by David Gutierrez, staff writer
March 15, 2010
(NaturalNews) Large numbers of men who undergo treatment for testicular cancer suffer serious and long-term side effects or illness, according to a study conducted by researchers from the University of Oslo and published in the journal BJUI.
In the past, the rate of long-term side effects has not been well known because doctors are only required to report side effects that require medical intervention or threaten the patient’s life.
“Current patients with testicular cancer should be informed about the risk of short-term and particularly long-term side-effects of their highly effective treatment” lead author Sophie D. Fossa said. “It is important to focus on reducing risks through healthy lifestyle choices and consider important issues like preserving future fertility.”
Reviewing 40 studies published between 1990 and 2008, the researchers found that a full 30 percent of patients undergoing cisplatin-based chemotherapy may suffer from damage to their sensory nerves, while 20 percent of testicular cancer survivors suffer from hearing loss or ringing in their ears. The rate of chronic fatigue in survivors is 17 percent, which is twice as high as in the general population. As many as 25 percent of survivors suffer long-term damage to their circulatory systems. Testicular cancer survivors also have 1.8 times the general risk of developing another form of cancer.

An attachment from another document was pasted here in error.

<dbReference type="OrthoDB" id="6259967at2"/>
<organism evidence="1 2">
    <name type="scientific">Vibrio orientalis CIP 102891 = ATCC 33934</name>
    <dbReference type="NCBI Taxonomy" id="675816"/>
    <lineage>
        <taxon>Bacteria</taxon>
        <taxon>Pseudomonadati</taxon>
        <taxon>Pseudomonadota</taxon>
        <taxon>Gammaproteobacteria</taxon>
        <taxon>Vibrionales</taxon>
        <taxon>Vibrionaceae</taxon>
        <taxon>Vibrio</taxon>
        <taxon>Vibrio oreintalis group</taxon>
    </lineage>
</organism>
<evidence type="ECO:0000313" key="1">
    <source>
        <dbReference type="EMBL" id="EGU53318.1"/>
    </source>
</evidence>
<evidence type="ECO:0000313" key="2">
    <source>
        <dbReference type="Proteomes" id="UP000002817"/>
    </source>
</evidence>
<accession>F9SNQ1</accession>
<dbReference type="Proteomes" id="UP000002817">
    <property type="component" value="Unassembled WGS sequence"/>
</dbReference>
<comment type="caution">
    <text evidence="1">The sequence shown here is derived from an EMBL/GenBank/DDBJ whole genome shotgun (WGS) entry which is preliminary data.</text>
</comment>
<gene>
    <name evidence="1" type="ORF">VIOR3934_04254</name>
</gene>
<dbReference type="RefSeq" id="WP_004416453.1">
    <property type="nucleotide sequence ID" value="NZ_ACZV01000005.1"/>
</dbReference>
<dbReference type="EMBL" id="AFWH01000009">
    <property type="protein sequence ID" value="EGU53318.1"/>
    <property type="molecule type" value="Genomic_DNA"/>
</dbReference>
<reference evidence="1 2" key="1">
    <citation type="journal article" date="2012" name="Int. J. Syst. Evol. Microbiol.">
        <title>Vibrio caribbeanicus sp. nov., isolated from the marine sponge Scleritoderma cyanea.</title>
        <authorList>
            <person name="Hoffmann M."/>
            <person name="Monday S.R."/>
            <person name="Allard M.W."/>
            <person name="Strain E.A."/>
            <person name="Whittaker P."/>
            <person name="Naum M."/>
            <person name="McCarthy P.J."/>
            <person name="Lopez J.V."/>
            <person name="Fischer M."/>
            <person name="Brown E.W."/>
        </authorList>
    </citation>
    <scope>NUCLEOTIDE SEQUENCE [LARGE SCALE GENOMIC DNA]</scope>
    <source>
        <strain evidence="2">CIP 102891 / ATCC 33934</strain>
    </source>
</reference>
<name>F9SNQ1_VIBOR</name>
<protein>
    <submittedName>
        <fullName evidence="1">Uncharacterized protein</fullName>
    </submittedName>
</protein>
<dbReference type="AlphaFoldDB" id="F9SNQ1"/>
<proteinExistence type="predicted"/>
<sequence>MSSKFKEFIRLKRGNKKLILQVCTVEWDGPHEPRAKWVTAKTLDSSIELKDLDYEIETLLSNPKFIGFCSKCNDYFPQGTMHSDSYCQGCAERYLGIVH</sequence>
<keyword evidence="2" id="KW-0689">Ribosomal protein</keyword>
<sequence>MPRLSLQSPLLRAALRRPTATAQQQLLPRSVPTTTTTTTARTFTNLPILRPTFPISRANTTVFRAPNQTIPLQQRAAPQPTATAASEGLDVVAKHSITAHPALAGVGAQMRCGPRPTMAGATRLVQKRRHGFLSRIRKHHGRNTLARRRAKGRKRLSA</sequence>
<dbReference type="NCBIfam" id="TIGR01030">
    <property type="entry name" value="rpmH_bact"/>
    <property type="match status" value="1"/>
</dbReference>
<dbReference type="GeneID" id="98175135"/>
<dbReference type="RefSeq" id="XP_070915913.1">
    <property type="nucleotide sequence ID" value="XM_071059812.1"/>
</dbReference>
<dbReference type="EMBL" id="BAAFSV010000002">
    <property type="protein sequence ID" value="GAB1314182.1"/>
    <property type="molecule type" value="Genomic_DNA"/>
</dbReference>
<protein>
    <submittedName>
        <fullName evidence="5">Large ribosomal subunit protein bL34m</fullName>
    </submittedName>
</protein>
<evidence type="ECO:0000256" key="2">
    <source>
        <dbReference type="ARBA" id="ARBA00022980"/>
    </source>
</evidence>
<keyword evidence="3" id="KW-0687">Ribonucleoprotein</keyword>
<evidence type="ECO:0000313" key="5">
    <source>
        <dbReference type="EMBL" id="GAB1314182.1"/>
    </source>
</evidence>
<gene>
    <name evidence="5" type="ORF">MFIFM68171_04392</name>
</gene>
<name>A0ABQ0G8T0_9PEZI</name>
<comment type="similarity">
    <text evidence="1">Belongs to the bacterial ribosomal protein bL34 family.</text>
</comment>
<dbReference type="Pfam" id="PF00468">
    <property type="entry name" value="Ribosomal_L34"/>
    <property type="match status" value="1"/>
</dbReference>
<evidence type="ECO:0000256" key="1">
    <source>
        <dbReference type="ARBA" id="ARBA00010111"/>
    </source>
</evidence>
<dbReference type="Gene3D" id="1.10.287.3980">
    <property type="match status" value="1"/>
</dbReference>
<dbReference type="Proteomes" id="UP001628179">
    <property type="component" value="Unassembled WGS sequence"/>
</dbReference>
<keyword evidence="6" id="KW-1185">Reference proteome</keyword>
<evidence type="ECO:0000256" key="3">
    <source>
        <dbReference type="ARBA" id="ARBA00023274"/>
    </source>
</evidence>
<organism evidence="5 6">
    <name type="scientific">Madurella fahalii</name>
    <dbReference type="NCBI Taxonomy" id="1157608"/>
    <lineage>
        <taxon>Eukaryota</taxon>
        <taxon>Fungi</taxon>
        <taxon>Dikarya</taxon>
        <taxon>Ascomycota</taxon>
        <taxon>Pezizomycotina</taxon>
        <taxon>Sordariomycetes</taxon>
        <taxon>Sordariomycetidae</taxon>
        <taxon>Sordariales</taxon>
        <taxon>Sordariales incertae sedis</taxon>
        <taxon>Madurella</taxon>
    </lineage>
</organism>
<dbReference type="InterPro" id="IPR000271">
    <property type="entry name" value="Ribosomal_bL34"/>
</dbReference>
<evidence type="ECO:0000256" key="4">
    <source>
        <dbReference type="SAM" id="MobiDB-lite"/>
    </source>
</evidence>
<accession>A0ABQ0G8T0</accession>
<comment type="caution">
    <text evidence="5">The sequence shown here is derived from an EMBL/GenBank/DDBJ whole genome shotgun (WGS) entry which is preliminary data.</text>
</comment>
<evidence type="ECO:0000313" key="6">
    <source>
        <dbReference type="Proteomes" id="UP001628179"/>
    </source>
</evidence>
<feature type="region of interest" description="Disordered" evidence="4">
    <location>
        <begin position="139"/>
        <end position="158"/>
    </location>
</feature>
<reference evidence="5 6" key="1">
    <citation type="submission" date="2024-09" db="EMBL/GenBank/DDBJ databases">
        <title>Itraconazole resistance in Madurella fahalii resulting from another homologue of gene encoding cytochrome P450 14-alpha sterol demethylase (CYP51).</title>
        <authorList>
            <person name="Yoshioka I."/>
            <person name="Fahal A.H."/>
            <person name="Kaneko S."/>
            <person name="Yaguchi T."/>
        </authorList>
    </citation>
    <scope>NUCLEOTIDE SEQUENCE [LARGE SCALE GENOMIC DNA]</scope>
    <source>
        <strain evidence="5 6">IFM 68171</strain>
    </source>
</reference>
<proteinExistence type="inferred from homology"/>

“Gastrointestinal side-effects are common during both chemotherapy and radiotherapy and chemotherapy carries added risks like infections and blood clots,” Fossa said. “Long-term problems include secondary cancers, heart problems, and conditions related to lower hormone levels.”
Testicular cancer treatments increase a man’s risk of pulmonary complications, death from heart complications, fertility reduction and dry ejaculation.
The best way to reduce the risk of dangerous side effects, Fossa said, is to maintain an active lifestyle and healthy weight, avoid tobacco, and for doctors to “provide adequate follow-up for patients who could develop life-threatening toxicity.”
Although side effects of cancer treatment can pose serious risks throughout a person’s lifetime, most patients receive only five to 10 years of follow-up care, at most.